Endocrinologists and Diabetics

Have you been referred to an endocrinologist? If you are a diabetic, an endocrinologist can play an important role on your health care team. This medical specialty focuses on glands and hormones, both of which must be monitored in diabetics.


The endocrine system is the physiological system that produces many of the hormones in your body. Hormones travel via the blood and act as messengers throughout the cells in the body. The insulin hormone works to ensure that energy from the food you eat flows through the blood to your muscles, your body fat, and your liver. A person whose body does not produce enough insulin is at risk of developing diabetes. This means that the body can no longer control the levels of sugar in the blood.

An endocrinologist is a physician who specializes in treating the endocrine system, hormones, and metabolic disorders that affect the endocrine system. Diabetes is the number one endocrine disease.[1]

An endocrinologist utilizes laboratory tests such as blood work and urine tests, physical exams, and other diagnostic methods to diagnose and treat diabetes. They can give advice on proper diet and nutrition, healthy lifestyles, exercise, and other preventative measures for diabetics. Plus, an endocrinologist can prescribe medications like insulin to treat this condition and provide patients with long-term care.

Choosing an Endocrinologist

If your doctor has referred you to an endocrinologist, it is important to not procrastinate. The majority of diabetics see an endocrinologist when they are having difficulty managing their diabetes. You may also choose to see a specialist if you are having specific symptoms related to your diabetes that include neuropathy, excessive hunger or thirst, or constant urination. All of these symptoms are warning signs that your diabetes may in the danger level and you need to see a specialist.

You will be visiting your endocrinologist multiple times every year, so you will want to choose a physician with whom you feel comfortable. Ask yourself if you would be uncomfortable discussing certain situations. Remember, it is more than a question of whether or not they take your insurance!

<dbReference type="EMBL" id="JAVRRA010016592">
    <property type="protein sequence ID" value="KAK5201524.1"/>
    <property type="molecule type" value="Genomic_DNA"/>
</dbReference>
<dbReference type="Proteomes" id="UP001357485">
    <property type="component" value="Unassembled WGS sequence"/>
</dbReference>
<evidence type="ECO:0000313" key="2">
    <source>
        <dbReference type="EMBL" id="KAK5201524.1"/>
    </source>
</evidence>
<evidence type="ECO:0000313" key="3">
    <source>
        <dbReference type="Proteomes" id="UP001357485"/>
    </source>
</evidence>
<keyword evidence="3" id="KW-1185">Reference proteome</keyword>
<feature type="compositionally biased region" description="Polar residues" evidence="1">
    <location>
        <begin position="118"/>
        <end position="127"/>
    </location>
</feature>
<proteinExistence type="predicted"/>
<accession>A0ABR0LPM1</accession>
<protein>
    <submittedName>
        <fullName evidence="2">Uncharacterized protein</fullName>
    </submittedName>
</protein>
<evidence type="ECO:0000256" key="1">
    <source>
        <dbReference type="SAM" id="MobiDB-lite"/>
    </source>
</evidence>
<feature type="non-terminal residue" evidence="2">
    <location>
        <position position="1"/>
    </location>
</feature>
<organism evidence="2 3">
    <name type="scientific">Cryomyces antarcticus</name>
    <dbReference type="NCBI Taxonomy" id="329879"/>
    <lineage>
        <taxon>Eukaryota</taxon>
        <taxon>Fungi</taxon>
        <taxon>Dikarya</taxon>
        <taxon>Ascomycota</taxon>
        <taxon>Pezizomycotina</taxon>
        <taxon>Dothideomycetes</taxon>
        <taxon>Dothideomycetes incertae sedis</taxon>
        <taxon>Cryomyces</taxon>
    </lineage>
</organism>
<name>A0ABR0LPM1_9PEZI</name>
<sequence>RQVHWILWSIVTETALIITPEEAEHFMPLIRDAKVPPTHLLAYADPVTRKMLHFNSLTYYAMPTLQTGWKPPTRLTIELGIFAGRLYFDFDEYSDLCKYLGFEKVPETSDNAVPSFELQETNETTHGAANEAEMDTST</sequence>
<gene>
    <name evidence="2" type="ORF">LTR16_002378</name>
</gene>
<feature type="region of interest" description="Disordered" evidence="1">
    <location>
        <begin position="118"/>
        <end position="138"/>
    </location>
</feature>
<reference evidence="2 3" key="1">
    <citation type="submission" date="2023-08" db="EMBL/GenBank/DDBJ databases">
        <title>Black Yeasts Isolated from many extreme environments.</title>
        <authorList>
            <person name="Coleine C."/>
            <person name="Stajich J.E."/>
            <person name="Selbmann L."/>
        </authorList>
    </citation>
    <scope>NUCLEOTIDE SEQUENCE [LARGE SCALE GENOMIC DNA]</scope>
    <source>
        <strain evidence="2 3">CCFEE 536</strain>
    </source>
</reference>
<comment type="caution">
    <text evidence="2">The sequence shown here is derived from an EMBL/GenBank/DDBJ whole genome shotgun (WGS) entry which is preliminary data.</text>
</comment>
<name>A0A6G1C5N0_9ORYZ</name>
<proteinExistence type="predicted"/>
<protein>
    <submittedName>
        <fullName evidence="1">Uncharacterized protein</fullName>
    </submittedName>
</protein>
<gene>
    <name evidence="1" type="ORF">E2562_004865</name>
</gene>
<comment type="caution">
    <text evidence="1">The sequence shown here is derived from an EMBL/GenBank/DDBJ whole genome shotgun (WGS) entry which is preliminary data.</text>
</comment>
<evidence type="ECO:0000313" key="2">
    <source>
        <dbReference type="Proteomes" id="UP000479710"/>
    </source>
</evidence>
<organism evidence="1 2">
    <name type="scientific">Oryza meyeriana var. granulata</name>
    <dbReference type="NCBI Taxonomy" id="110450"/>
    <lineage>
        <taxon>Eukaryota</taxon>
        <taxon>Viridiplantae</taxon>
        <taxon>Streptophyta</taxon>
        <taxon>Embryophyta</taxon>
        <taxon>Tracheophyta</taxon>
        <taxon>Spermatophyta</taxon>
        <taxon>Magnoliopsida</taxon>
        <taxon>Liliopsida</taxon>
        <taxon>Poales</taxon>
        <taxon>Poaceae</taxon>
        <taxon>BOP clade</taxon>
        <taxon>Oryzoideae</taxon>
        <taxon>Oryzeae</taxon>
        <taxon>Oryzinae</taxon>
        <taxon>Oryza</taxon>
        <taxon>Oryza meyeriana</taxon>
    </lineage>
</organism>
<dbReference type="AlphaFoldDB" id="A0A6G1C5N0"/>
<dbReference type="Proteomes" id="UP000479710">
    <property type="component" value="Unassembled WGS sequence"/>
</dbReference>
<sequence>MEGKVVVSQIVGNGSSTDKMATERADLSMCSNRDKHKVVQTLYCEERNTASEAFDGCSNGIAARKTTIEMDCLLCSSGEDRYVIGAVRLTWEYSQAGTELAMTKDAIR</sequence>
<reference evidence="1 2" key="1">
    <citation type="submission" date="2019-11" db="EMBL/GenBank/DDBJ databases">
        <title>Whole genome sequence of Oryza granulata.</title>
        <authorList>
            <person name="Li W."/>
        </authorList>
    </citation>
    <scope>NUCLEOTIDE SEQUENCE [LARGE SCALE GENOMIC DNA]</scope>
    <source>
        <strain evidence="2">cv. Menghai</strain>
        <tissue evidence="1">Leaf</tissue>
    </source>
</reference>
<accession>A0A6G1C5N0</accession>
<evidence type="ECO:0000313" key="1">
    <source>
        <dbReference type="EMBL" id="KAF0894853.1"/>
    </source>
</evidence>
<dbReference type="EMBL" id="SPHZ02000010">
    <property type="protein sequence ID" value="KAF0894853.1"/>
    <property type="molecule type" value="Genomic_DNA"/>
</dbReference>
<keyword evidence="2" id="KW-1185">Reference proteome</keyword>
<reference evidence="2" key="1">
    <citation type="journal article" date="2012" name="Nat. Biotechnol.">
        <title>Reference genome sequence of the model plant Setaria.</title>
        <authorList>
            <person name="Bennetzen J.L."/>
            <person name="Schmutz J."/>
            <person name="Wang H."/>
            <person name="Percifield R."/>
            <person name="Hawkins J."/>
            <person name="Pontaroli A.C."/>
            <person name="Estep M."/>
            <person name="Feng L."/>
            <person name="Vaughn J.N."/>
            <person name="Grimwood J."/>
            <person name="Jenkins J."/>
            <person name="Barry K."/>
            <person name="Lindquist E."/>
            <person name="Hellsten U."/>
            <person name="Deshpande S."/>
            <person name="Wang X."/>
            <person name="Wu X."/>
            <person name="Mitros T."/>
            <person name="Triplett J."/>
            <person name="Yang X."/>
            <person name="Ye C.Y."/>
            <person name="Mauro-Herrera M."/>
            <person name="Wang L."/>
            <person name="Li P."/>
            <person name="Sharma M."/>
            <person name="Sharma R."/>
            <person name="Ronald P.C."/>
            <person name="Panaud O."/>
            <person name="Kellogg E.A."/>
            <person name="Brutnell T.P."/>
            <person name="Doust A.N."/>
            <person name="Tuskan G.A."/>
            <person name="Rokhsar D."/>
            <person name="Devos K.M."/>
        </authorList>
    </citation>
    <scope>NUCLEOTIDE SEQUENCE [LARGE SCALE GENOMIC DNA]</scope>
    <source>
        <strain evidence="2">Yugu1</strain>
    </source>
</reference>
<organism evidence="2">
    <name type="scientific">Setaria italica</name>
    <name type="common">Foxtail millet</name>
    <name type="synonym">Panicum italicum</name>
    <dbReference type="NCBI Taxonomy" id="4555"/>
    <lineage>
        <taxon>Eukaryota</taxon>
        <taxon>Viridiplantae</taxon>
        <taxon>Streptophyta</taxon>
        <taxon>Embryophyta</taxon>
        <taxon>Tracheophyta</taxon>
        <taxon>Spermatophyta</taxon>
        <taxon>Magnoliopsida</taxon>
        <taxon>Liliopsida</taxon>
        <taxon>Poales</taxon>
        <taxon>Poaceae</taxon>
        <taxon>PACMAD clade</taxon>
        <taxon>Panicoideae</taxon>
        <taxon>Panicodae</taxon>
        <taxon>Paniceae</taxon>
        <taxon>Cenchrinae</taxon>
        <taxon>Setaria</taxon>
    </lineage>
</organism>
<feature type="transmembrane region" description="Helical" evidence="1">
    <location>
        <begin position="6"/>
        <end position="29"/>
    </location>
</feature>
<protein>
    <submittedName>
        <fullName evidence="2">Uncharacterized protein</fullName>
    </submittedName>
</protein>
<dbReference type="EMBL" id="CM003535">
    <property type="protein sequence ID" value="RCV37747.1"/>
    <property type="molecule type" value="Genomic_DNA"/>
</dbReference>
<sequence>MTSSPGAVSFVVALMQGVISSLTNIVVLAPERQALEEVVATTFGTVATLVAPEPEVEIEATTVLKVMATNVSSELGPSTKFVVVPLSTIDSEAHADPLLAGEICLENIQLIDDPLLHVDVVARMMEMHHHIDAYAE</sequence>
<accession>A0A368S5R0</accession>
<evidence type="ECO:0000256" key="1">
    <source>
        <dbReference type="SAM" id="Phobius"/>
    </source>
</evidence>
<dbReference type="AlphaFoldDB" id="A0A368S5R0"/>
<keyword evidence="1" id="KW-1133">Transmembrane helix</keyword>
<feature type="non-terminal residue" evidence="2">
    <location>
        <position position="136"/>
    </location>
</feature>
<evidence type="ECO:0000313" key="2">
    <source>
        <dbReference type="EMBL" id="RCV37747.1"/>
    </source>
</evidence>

Best Practices: You do not have to look for the youngest endocrinologist, but you do want to look for one who is up-to-date on all the latest research and methods of treatment. Endocrinology is an ever-changing field, like most medical fields, and you will want to choose a physician who keeps current and can offer you the latest medicines and other important health treatments for your diabetes.

Lab Work: Many endocrinologists have laboratories in their offices. On average, you will have blood work done every three to four months to determine the progress of your diabetes. It is extremely convenient to have a doctor who has a lab in his office.

Your First Visit

If you have been referred to an endocrinologist by your primary care physician, he or she will transfer your medical records and copies of recent blood work. The endocrinologist will use this information, and information gathered at your first visit, to develop a management plan for your diabetes.

Your first visit to the endocrinologist will include an interview during which the doctor will take a complete medical history. Following this, the endocrinologist will perform a physical exam.

During the physical exam, the endocrinologist will look at specific areas of your body for signs of diabetic related symptoms. He or she will check your mouth and teeth for infections and will check your feet for diabetic ulcers.[2] You will also be given a simple test for diabetic neuropathy, a loss of feeling in the nerves.[3] Blood work and a urine test will be performed.

Finally, you and the endocrinologist will discuss treatment goals and begin to develop a diabetes management plan.

Be prepared to ask questions at this first meeting. Write down any concerns you may have about your condition. Feel free to ask what steps the endocrinologist will take next in your treatment. You may want to ask about further testing, other treatment options, and who will be involved in your treatment.

An endocrinologist can become a crucial member of your professional diabetes management team. He or she will work closely with your primary care physician, your dietician, and other health care professionals such as nurses, pharmacists, and therapists to make sure you are able to manage your disease.[4]


[1]  Endocrine Disease. (n.d.). Retrieved from National Library of Medicine: http://www.nlm.nih.gov/medlineplus/endocrinediseases.html

[2]  American Association of Clinical Endocrinologists medical guidelines for clinical practice for developing a diabetes mellitus comprehensive care plan. (n.d.). Retrieved from U.S Department of Health and Human Services: http://guidelines.gov/content.aspx?id=34038

[3] Ibid

[4]  Redesigning the Health Care Team. (n.d.). Retrieved from National Institute of Health: http://ndep.nih.gov/media/TeamCare.pdf

This article was originally published July 12, 2012 and last revision and update of it was 9/10/2015.